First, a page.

Note: **I have completely rewritten this answer**, so please ignore some of the comments above. I stumbled upon this answer again several months later and realized that the original was, frankly, lousy. This version should be way more helpful.
+1 Just added a big chunk of butter to an overly spicy (via pepper and peppers) sauce - smoothed out the spicy-level very lovingly!
very interesting answer...but let me ask this (could probably be a separate question): when you add alcohol to dilute piperine, and then cook off (and evaporate) the alcohol, does the spicy flavor intensify again, or remain dulled?
@Aaronut, how does Sichuan Peppercorn (with its heat coming from Hydroxy-alpha sanshool, rather than piperine) fit in here?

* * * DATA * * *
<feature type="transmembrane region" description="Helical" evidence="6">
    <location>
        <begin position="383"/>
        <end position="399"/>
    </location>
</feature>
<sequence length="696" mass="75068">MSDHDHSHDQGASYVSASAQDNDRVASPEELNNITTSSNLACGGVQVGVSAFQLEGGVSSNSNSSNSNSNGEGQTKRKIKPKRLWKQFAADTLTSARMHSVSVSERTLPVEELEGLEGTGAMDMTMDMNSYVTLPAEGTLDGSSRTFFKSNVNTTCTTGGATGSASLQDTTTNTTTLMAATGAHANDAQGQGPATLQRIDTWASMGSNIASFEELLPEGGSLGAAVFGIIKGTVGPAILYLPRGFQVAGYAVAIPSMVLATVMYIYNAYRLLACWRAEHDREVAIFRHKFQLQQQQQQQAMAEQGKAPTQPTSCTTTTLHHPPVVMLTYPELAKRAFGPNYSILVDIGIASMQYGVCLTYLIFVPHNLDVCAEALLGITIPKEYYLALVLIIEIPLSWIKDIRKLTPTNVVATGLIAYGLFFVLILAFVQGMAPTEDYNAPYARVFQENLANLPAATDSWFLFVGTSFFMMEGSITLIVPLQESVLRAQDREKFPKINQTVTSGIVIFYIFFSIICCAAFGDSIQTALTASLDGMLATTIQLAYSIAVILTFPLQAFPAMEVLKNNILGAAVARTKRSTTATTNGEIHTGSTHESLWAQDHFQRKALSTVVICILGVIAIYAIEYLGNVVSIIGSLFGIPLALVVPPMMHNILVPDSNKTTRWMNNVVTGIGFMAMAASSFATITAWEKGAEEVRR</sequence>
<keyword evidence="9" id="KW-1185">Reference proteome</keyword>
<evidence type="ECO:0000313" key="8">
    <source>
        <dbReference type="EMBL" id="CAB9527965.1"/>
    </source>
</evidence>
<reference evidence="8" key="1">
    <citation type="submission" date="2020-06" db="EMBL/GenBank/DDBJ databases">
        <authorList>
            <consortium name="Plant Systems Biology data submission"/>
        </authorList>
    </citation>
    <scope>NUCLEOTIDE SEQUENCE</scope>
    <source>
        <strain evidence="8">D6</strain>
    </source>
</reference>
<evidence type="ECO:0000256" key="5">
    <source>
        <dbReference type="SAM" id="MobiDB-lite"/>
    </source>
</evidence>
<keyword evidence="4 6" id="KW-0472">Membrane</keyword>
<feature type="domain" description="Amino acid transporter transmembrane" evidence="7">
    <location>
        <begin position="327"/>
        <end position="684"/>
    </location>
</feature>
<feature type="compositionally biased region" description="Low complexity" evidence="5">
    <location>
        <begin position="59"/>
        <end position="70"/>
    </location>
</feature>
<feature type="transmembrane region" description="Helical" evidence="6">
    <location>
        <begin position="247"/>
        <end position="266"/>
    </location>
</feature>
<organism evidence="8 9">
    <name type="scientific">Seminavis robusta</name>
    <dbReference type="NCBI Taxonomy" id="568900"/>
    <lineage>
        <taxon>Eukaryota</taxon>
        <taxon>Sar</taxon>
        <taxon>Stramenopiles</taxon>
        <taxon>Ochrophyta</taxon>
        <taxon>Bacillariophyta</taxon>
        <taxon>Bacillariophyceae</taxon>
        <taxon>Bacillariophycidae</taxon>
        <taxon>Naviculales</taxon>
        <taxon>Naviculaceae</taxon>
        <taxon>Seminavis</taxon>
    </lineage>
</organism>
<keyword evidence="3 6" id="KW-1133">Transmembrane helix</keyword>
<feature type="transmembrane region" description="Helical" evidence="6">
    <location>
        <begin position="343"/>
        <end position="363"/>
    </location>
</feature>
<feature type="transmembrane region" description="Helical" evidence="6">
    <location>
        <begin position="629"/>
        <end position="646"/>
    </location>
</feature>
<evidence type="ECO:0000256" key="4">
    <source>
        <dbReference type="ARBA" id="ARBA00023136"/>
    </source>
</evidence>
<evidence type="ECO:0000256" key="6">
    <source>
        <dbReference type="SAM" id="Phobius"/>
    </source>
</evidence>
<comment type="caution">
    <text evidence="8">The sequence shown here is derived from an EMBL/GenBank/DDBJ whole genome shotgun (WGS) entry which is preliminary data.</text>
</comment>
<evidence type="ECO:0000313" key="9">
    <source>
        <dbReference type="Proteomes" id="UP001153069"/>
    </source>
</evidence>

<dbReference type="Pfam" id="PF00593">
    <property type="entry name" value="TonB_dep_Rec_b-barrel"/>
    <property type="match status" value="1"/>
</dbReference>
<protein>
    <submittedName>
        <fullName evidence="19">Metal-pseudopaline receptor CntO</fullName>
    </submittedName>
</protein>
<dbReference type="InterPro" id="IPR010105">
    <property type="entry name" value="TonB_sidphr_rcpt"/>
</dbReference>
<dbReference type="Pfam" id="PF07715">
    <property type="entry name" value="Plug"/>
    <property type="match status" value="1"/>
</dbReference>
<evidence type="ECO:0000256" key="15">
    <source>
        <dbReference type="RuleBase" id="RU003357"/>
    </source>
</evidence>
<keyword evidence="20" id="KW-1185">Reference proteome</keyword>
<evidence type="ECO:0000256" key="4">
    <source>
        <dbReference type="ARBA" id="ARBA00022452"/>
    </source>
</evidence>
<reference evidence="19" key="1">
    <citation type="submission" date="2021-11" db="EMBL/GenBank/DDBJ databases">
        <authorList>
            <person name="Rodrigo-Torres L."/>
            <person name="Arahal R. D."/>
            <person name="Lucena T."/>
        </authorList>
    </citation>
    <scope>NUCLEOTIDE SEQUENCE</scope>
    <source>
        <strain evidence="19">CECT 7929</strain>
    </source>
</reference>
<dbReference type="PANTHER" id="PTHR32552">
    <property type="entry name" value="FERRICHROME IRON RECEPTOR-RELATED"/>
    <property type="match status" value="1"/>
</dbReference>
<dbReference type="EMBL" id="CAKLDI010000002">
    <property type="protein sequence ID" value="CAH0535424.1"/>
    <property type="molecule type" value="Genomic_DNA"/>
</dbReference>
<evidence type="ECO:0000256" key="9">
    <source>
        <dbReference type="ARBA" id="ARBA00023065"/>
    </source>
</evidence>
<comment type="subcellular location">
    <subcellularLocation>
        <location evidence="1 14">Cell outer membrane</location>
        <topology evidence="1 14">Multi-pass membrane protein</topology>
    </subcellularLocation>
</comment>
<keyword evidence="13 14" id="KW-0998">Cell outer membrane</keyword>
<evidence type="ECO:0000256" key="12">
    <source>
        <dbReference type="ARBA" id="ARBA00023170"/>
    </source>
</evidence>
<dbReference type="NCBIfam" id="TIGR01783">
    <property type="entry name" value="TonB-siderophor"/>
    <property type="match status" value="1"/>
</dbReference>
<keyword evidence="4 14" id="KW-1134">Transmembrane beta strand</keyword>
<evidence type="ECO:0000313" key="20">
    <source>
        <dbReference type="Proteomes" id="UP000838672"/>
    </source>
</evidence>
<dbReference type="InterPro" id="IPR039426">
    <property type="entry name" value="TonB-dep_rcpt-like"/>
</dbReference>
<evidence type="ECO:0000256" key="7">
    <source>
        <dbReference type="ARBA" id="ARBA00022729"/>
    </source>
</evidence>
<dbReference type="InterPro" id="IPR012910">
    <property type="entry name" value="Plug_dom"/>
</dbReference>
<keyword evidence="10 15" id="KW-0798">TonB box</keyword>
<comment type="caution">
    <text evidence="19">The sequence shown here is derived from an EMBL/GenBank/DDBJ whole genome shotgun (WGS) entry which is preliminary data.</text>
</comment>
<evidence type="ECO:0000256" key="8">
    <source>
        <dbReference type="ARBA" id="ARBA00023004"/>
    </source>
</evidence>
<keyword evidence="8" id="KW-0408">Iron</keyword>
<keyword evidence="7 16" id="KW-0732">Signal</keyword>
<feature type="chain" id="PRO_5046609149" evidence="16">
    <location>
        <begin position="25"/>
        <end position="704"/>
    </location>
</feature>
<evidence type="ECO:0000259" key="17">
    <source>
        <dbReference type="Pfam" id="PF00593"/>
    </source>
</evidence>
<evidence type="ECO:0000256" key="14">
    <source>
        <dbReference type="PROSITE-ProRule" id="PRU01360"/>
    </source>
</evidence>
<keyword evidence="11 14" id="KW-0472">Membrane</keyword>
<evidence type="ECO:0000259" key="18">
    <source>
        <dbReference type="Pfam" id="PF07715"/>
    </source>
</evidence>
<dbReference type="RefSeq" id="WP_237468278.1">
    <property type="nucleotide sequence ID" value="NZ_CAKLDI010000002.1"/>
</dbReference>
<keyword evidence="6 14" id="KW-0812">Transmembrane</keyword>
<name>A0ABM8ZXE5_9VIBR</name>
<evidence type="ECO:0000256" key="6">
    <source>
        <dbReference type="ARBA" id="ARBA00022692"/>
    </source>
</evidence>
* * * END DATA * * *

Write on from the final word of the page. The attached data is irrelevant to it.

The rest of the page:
@Aaronut how does adding a solvent, without subsequently removing it, attenuate the spiciness? Does it just facilitate moving the compounds away from the tongue, block the receptors, or is there some other mechanism?
@Steve: Sure it does, as you're diluting it. Same way adding water to juice or pop will make it taste flatter.
Thank you Aaronut! I had a jar of Thai green curry sauce that was three-chillies symbol hot, and my wife doesn't eat spicy things... I tried adding less curry to the coconut milk, but then there wasn't any flavour and it was still waaay too spicy for her. But because of your advice, I first cooked the curry with a tonne of oil and the oil turned green and drew out absolutely all of the spice from the chillies (I put the oil aside for future personal use), leaving the rest of the flavours in the curry. We had a perfect Thai green curry without spiciness because of you. THANK YOU!